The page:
Techniques to Secure Automotive Designs
It’s no surprise that when a lot of people think “security,” their minds automatically associate this with “software.” It’s undeniable that as cars continue to get smarter and rely more heavily on data from over-the-air (OTA) updates, secure software is a key component to protecting the automotive ecosystem, as well as ensuring that the data being sent to and from the car is private and its integrity is intact. OTA updates are outside the scope of this paper, but they aren’t outside the scope of the security discussion at a higher level.
However, when it comes to protecting peripheral systems in cars, hardware security remains key—pun intended. This brings us to the first point of why hardware security is a necessity: key management. Ordinary flash memory doesn’t guarantee protection from invasive probing attacks. This means that a hacker can modify the flash content or even inject other authority keys into the flash memory.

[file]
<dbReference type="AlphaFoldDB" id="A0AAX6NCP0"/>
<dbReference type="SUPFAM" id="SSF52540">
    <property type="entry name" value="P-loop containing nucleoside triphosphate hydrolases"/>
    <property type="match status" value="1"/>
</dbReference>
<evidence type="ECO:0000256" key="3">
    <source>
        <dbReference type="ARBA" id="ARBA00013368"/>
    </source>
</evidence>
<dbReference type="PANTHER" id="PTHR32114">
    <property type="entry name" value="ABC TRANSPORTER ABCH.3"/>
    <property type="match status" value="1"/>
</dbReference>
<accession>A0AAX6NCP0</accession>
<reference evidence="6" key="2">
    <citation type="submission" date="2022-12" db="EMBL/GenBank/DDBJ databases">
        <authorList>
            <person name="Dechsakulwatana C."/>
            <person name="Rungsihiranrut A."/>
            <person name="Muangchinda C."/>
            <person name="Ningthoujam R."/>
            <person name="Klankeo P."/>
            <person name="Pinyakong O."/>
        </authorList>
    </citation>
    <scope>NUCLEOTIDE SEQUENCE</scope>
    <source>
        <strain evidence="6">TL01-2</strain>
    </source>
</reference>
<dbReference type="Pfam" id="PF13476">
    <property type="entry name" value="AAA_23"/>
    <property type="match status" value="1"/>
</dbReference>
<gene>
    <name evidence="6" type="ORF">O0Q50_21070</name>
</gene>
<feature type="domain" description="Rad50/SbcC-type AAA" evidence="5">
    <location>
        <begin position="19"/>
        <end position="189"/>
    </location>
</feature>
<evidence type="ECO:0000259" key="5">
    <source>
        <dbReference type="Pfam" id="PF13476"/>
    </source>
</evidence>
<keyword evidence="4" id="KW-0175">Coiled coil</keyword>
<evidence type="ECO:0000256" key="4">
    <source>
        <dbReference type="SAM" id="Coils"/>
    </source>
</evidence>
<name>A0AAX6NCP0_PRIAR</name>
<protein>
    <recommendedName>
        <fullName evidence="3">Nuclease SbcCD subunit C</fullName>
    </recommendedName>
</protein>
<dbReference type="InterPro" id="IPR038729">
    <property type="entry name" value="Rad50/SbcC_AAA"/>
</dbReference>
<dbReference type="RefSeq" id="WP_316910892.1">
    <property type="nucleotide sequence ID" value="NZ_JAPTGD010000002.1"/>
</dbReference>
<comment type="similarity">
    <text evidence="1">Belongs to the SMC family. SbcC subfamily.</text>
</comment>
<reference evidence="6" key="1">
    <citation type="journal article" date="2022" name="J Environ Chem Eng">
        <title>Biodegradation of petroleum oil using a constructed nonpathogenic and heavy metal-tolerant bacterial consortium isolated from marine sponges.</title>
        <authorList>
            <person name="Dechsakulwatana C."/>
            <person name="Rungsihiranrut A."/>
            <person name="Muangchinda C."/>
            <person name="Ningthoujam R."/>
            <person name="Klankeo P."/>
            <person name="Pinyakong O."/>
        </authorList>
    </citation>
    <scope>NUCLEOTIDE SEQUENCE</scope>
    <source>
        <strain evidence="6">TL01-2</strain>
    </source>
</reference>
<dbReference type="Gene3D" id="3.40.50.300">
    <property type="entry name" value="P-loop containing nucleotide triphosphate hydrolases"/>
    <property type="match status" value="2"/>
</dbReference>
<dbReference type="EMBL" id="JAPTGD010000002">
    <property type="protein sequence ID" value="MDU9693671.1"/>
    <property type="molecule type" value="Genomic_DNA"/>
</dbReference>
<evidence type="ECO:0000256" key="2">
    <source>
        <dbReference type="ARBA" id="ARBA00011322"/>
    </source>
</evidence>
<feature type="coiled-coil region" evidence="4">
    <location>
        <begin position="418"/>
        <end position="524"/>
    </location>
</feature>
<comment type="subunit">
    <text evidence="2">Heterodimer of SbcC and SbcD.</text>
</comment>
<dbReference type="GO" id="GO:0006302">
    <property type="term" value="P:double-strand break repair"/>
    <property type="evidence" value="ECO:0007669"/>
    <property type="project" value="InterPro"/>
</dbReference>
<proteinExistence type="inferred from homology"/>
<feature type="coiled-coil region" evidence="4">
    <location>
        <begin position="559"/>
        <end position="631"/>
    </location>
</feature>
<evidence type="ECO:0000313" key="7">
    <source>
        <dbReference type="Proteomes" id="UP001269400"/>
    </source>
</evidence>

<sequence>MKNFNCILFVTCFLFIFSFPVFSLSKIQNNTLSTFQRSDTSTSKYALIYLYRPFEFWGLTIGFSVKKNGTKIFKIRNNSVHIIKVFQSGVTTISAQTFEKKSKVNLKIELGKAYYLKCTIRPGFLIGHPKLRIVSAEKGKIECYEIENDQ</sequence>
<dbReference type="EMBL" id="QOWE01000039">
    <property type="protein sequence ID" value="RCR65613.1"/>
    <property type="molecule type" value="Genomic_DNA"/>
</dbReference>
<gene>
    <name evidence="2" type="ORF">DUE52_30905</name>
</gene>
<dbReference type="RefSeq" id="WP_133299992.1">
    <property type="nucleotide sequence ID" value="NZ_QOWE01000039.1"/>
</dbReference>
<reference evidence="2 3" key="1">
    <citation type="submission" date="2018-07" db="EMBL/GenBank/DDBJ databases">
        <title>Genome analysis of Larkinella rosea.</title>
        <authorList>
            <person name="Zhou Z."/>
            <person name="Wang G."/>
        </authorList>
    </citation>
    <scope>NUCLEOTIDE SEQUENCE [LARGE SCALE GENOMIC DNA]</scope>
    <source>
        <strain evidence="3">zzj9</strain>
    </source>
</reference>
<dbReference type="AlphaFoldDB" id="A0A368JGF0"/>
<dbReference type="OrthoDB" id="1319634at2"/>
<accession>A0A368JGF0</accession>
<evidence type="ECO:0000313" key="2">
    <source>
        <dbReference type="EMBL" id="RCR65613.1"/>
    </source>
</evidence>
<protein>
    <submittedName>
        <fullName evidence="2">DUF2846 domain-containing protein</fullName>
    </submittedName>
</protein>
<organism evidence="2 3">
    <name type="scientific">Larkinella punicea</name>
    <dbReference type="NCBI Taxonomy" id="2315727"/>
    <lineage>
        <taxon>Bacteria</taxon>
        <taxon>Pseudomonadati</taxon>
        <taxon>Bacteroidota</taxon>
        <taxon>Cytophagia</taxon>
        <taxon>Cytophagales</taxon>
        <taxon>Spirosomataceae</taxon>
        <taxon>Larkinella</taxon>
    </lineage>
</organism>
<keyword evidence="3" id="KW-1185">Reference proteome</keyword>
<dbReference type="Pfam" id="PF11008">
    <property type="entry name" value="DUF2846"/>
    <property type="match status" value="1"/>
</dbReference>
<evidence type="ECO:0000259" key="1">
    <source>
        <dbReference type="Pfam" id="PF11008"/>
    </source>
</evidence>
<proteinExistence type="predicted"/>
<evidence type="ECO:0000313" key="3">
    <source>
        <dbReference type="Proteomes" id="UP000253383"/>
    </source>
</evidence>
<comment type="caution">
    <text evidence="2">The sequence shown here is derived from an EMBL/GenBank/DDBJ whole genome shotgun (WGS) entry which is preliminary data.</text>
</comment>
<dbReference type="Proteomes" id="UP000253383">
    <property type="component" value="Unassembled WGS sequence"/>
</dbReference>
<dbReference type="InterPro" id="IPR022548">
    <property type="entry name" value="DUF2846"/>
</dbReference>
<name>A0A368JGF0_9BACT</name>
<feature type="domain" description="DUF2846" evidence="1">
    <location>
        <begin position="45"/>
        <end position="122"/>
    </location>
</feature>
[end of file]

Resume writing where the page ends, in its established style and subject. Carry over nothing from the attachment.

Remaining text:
Why is this key such a big deal? This “key” is the device’s identity. If hackers can extract and clone this key, that means they can make as many clones as they want and that all of these clones would be read as a valid part of the system. Going a step further, having knowledge of the private key would allow a clone to sign data and send this data to the ECU and convince the system that this data is valid! Security, and thus clone prevention and the system’s integrity, relies entirely on the fact that the private key is unclonable and immutable.
What About HSMs?
So, if software security isn’t enough to stop attacks on automotive systems, what else can be done to prevent a breach of security? Many systems are moving toward the implementation of hardware security modules (HSMs) to secure various components within a system. Although HSMs are a great way to implement hardware security within a system, they can be costly and are often larger in size and greater in complexity than a standalone authenticator.
As a result, HSMs are often a great choice for adding security in the larger, more centralized systems within the car, such as one of the many ECUs. HSMs are especially necessary in cases where large quantities of data may need to be encrypted or validated, like when that data is being pushed up to the cloud for, say, OTA updates.